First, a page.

"Think Like A Cat" or another similar book.
Most cat problems are really a failure of the owner to understand the cat's needs and it's behavior.
 

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Ok so I may be hated for this but I need to put my imput in... I think that whether or not the person wants to declaw the cat should not even be a factor, nor should what brand or type of food they will be feeding it. Yes we here know what may be a more healthier option of food and I dont know anyone here that is not against declawing, but these are cats, that need a home! There are thousands of cats being put to sleep each year, do you think that most shelters are going to care what you plan on feeding your cat or whether it gets declawed as long as someone has spared its live and helps put more room in for other cats in need of homes! I mean, my SO's mother fed her cat Alley cat for crying out loud and the thing lived for 19 years! (Not to mention it was a strictly outdoor cat) I think the vet reference thing may be important and all the other questions, but turning away a person because they may want to feed it purina cat chow or get it declawed is stupid IMO. Instead of doing that perhaps educated the potential adopters on why declawing is cruel and why this food is better than others and give them informational material to bring home with them. If there was a cat that was on death row and in its last minutes a person came in and wanted to adopt it and was turned away because they may have wanted to declaw it and now that cat has been euthenized, thats just rediculous. Sorry, these are all my opinions, disagree if you like.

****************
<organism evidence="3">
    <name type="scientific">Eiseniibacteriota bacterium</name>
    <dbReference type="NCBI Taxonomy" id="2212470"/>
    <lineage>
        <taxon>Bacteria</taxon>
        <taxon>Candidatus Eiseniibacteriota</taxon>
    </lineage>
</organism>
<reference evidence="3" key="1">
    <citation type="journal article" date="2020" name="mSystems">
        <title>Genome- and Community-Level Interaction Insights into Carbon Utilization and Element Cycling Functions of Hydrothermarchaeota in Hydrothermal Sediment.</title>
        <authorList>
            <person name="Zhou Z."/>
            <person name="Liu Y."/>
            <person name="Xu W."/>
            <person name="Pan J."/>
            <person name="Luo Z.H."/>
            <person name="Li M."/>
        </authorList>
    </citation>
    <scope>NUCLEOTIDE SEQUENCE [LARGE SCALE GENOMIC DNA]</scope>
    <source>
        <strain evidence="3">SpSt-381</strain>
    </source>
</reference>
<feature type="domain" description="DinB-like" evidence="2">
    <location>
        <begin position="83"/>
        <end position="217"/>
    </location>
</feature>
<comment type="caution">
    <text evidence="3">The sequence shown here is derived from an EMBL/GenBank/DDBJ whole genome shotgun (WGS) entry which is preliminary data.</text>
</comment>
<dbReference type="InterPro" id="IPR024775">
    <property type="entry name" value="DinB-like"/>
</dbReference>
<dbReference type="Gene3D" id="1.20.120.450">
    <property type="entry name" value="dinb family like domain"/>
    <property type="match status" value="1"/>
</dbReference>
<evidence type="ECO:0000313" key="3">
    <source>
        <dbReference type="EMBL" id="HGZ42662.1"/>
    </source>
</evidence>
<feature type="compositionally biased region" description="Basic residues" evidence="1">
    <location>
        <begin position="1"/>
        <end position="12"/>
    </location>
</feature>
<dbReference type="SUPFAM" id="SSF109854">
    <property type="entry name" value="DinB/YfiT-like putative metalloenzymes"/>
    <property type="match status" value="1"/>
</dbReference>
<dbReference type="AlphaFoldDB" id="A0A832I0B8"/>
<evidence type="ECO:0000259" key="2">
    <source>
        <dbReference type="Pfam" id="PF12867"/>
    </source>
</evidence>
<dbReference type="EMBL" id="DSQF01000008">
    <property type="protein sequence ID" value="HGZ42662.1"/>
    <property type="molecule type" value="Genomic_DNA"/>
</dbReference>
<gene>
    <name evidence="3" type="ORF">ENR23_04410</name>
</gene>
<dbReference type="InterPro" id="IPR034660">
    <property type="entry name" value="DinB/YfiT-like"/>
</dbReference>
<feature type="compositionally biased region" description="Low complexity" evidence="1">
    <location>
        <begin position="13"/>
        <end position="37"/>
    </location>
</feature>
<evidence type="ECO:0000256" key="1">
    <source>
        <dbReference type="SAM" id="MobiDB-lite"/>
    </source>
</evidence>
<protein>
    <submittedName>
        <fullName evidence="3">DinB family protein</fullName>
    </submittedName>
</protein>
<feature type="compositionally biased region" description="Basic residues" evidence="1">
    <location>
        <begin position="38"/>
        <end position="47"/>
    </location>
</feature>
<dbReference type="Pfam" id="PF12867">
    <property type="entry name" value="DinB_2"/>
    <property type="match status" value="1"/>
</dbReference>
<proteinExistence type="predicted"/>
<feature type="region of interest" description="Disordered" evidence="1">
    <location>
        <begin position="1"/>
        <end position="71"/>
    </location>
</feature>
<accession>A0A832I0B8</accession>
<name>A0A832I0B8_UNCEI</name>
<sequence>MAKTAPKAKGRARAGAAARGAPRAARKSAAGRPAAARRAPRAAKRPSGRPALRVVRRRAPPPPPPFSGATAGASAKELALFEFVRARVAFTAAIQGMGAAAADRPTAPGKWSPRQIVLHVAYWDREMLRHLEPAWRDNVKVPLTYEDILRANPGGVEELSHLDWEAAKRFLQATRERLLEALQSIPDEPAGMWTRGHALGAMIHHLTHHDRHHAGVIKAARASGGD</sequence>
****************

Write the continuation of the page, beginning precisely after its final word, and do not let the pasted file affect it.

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I think everyone who wants to adopt a cat should be required to buy and read
"Think Like A Cat" or another similar book.
Or better still, join this forum. :)
 

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Discussion Starter · #18 ·
Vivid Dawn-Yeah, the declawing issue will have to be discussed with the shelter manager more. She wants the open ended question because she has a handout to give people who say that declawing "doesn't hurt" a cat.